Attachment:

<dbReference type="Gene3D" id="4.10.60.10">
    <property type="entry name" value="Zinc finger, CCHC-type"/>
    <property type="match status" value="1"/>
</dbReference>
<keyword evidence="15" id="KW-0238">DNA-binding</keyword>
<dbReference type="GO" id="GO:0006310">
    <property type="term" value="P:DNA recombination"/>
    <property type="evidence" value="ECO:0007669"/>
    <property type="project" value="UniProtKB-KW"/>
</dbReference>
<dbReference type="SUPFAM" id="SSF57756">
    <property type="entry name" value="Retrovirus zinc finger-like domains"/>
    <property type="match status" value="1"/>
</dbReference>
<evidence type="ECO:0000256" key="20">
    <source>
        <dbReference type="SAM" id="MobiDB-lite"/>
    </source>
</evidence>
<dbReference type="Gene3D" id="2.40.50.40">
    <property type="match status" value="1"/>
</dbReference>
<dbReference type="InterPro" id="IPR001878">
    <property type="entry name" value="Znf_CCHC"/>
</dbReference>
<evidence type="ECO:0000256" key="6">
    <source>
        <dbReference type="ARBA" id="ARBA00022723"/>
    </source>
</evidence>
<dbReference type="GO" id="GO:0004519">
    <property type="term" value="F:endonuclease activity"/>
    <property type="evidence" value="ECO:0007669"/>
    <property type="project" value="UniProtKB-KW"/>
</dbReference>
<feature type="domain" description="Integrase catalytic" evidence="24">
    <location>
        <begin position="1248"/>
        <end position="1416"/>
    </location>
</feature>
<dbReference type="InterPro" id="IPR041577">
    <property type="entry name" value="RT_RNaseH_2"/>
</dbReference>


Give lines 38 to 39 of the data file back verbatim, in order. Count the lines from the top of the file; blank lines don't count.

        <begin position="1248"/>
        <end position="1416"/>